My Very First “Cease and Desist” Letter

Click to enlarge, if you’re into this kind of thing.

Cease and Desist1 Cease and Desist2FYI, asking nicely would’ve worked, too (and been cheaper). My general policy is that anyone who ends up in a photo on this site should feel free to request its removal, and the odds are very good that I’ll comply.



  1. Erik, As a long time reader and fan of you site I think this most recent post of yours is somewhat childish. While your initial post of the topic led to useful dialogue about the topic, it did republish the photos to more of the general public… to an audience that might not have seen the photos in the gallery exhibition. Of course the family could have sent you a simple letter asking you to take them down, but seeing as they are in the midst of a legal battle and dealing with the public controversy over the “artist” they have every right to send you a letter as you were a propagator of disseminating the content. I think the mature thing to have done would be to take the photos down without posting the cease and desist. Just let it be, because now you are intentionally trying the make the family look bad – and they have a right to not have pictures of their children posted all over the web.

    Again, I am a fan of yours… but sometimes its best to be the bigger person and let bygones be bygones. Perhaps be a little empathetic to what the family is going through.

  2. @private: You may be right, and posting this letter may have been childish (although it’s definitely more mature than my original plan to post an annotated version in which I reacted to many of its points). I decided to post it not just because I don’t like being threatened, especially with legal action, but also because it’s part of the bigger Arne Svenson story.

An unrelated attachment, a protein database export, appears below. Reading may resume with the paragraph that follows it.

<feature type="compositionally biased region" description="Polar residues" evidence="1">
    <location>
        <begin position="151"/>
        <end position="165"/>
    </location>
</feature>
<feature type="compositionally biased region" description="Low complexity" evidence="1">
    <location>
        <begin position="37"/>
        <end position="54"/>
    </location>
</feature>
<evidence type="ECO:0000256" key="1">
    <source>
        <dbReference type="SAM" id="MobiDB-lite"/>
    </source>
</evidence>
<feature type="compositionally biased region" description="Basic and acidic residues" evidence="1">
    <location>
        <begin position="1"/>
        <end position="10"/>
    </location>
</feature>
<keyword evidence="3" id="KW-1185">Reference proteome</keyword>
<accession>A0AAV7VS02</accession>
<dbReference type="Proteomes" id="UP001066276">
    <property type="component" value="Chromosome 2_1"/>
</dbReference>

I started out very empathetic to the subjects of Svenson’s photos, and I still think that people shouldn’t take photos inside their neighbors’ apartments. But I’m not sure that Svenson’s photos were, at the end of the day, this big of a deal.

  3. You’re right, they probably aren’t that big of a deal – in regards to how much media coverage they have gotten, but I think perhaps they finally give us all an excuse to talk about the larger issue at hand… privacy.

    Clearly we as a society are more “public” due to social media, etc. But as we choose to become more public, do we also still have the right to be private. Its the big question at hand.

    And yes, being threatened with legal action is never fun… but perhaps take it as a compliment: You and this site clearly have enough clout to have “warranted” it. I think perhaps you’re a bigger deal than you think you are :)

  4. Your first Cease & Desist letter; it is a right of passage for any business. While being on the receiving end of these documents is never fun, you should look at the big picture. Tribeca Citizen is relevant, has a lot of viewership and therefore warranted the C&D letter. You were also mentioned in the NY Times, so it was quite a week.

  5. Living on the edge… Love it! :) haha

  6. If Arne would just change the title of his series of photographs to “Lazy, Creepy Old Man with a Camera and an Inherited Zoom Lens” he could extend his exhibition for another coupe of weeks. Just saying…..